Comment: Britain’s squeezed business middle could be key

Medium-sized businesses (MSBs) form the engine room of Scotland’s economic recovery. Between 2010 and 2014, the number of companies with between 50 and 499 employees grew by over seven per cent and outperformed the market to 2,600.

Kevin Engel

They contributed £18 billion to Scotland’s economy in 2014, which is expected to rise to £24bn by 2020. Over the next five years these “agents of growth” could inject a further £4.3bn if they achieve their ambitions and create an additional 19,000 jobs.

However, last year saw a dip in MSBs’ productivity. So we have to act now to help them realise their ambitions and create an environment where people and businesses can thrive. We have to actively address the challenges facing MSBs – the skills gaps, access to export markets and regulatory burdens. It is essential that we work to remove these barriers to growth.

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The first priority for unlocking productivity is to look at talent development. The solutions are not rocket science but could make a big difference. Medium-sized companies will benefit from enhancing their links not only with universities but with schools and colleges. It is really important to ensure potential workers understand the industry and opportunity, so better career information will help. Work experience is key to achieving this.

Then there is the issue of visa restrictions. Raising the immigration cap would renew access to the fantastic resource of overseas graduates so useful to certain sectors.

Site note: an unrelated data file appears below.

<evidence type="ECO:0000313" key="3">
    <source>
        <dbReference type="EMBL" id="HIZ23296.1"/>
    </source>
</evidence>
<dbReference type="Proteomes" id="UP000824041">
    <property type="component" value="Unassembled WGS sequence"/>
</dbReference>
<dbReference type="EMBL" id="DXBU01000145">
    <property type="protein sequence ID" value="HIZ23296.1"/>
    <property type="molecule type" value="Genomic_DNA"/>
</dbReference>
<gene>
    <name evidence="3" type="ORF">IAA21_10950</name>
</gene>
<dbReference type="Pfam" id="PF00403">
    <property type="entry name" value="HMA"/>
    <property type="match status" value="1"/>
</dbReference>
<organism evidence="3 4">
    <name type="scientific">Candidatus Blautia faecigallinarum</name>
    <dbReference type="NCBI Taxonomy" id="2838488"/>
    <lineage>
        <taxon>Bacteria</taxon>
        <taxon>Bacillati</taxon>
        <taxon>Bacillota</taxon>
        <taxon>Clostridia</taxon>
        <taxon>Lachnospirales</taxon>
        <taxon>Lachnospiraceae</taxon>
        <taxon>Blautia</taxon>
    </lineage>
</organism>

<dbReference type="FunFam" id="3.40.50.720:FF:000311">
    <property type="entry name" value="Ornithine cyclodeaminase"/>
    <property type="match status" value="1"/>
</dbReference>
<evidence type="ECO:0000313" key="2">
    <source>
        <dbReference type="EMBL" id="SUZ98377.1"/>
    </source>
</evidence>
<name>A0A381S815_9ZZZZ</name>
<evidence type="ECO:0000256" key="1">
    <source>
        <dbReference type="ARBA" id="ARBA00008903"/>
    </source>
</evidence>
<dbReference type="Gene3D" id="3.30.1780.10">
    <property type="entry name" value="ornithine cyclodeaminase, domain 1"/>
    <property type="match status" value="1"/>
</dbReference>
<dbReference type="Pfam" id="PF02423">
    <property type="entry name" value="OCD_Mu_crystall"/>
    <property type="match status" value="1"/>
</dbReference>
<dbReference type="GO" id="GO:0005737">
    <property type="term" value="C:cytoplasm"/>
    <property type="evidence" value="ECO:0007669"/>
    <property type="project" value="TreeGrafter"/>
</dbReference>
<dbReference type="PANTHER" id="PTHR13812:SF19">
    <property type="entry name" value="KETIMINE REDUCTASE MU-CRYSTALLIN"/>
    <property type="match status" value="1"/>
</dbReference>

The next priority has to be to ensure that Scotland continues its strong traditions as an international trading nation. Twenty nine per cent of MSBs have international operations. But compare that to 45 per cent in Germany and 55 per cent in China. There is more work to do. Why can’t MSBs get the same support as large companies when chasing big deals? There should be three to five-year finance offerings targeted specifically at exporters.

A game‑changer would be if exporting was a focus for the Government. Every government department should have a target and action plan for supporting Scottish exports. Encouraging and enabling sustainable growth of dynamic businesses and expansion into new markets will contribute to a more vibrant economy.

The last priority should be to create a robust regulatory framework for growth. Over the past few years there has been an increasing burden on MSBs. Regulatory requirements have increased from 38 per cent in 2009 to 51 per cent in 2015.

In 1997 there were 3,700 pages of tax code relating to MSBs compared to more than 17,000 pages now. Unsurprisingly, many of the “squeezed middle” are finding it more and more difficult to run their businesses.

An easy win would be to implement the outstanding recommendations from the Office of Tax Simplification reports. It would be good if the Scottish Government’s Better Regulation Team systematically assessed the impact of all new regulations on MSBs.

The introduction of the Scottish Rate of Income Tax is on the horizon. Surely this and any further devolution of powers is an opportunity to simplify the system.

Kevin Engel is managing partner of Grant Thornton in Scotland